I subscribe to IRS updates. IRS sent this newly issued tax tip to me just today. I could not find it online yet, so have reproduced it in its entirety below:
As the year-end draws near, taxpayers with an Individual Taxpayer Identification Number set to expire are encouraged to start the renewal process now. This will help to avoid delays at tax time. The IRS issues ITINs to people with a federal tax filing or reporting requirement who don’t have and cannot get a Social Security number.
Find help renewing an ITIN here:
Those who have received a renewal letter from the IRS can renew the family’s ITINs together. Family members include the tax filer, spouse and any dependents claimed on the tax return.
Share this tip on social media — #IRStaxtip: #Renewing Your ITIN? Here’s Where to Get Help. http://go.usa.gov/x82SP #IRS
I received a comment on this blog post via email. The comment is worthy of reproduction. The comment related to this portion of the IRS tax tip: “The IRS returns documents to applicants via standard U.S. mail within 60 days of receipt and processing of the Form W-7.”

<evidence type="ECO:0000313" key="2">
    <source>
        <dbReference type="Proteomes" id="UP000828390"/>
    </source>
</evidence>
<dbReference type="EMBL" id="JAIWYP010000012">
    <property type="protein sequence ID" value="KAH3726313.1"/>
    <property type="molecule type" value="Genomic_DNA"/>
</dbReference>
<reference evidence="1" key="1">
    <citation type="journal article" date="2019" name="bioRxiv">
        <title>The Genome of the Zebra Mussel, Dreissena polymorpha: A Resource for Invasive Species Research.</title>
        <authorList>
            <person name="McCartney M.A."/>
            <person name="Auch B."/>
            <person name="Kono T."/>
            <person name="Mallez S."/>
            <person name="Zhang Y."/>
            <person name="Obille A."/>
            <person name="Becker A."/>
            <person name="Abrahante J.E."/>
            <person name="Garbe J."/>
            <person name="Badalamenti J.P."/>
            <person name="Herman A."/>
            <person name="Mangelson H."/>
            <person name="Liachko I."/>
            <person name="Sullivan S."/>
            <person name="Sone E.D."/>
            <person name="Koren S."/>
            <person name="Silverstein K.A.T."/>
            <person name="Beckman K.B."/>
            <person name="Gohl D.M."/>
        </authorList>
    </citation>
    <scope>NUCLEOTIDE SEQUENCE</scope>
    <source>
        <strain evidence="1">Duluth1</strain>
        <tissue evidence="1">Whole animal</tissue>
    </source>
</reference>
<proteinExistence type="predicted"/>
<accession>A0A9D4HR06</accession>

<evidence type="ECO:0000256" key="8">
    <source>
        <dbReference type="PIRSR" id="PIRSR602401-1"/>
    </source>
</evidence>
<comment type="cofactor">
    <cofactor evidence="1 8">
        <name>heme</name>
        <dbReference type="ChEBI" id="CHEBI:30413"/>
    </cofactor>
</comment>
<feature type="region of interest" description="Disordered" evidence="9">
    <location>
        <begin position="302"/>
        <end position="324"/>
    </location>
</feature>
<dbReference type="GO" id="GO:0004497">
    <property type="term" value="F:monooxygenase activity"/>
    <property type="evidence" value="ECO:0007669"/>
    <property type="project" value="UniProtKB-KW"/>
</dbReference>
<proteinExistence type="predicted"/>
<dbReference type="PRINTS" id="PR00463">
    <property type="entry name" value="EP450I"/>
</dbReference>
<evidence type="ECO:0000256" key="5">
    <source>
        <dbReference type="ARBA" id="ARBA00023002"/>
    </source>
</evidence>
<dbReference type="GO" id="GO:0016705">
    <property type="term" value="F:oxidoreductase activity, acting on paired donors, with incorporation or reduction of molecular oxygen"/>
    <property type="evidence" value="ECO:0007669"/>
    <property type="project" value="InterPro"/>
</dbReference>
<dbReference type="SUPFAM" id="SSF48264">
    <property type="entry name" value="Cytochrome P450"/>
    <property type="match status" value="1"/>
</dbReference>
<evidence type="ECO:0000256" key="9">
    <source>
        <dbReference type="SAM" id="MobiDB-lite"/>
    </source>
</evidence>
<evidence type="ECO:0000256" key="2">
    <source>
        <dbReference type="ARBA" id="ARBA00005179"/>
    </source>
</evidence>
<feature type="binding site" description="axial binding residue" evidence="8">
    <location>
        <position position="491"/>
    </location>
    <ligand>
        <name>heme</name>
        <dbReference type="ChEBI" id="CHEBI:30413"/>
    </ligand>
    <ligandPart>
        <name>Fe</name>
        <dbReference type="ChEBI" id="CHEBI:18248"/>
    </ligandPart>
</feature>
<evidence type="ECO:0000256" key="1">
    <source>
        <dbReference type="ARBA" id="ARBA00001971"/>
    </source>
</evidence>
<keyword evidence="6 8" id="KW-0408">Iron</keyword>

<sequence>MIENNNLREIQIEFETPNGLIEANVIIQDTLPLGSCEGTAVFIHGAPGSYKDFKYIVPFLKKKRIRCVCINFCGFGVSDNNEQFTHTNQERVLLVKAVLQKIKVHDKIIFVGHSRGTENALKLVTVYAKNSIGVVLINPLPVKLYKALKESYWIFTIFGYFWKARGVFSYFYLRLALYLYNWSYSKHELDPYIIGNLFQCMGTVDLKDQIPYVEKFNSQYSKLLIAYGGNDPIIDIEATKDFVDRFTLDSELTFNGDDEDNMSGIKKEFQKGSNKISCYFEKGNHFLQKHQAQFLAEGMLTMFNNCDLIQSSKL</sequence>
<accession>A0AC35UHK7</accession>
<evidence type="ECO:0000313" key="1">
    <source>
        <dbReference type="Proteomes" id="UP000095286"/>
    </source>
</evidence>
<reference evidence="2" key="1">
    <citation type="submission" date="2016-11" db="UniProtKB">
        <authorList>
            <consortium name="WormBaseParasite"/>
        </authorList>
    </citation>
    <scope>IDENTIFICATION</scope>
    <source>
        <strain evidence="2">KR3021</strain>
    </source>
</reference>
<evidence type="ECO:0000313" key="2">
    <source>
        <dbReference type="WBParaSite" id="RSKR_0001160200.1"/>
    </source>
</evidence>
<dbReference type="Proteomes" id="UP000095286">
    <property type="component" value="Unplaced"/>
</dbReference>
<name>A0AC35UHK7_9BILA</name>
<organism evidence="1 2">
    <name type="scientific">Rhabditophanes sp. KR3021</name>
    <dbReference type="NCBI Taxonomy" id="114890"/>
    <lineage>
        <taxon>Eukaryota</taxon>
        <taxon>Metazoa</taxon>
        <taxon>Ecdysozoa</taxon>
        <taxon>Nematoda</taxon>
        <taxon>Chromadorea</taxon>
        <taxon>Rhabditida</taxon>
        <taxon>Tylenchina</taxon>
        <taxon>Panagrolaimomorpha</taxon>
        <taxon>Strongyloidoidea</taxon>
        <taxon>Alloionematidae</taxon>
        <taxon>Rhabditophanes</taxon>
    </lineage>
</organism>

The commentator said: “It does not. At least twice, the IRS returned documents to me and my wife by sea mail from Germany to Japan after delays far exceeding 60 days. USPS was not involved in those mailings, regardless of what you call standard.
At least once, the IRS did not return a document to me.
By the way, at least twice, the Social Security Administration did not return documents to me. And when they did return documents, they did so by mail from the US but still not within 60 days.
If a person has to apply for an ITIN, whether renewal or not, they’d better only submit certified copies which they can afford to lose.”
The information provided in this article is for general information purposes only. The information is not intended to be comprehensive or to include advice on which you may rely. You should always consult a suitably qualified professional on any specific matter.
Virginia La Torre Jeker J.D.
Virginia La Torre Jeker J.D., is based in Dubai. Virginia has been a member of the New York Bar since 1984 and is also admitted to practice before the United States Tax Court. She has over 30 years of experience specializing in the international aspects of US tax, including FATCA. She has been quoted in the New York Times and Newsweek, and is regularly quoted in many local news articles and publications."
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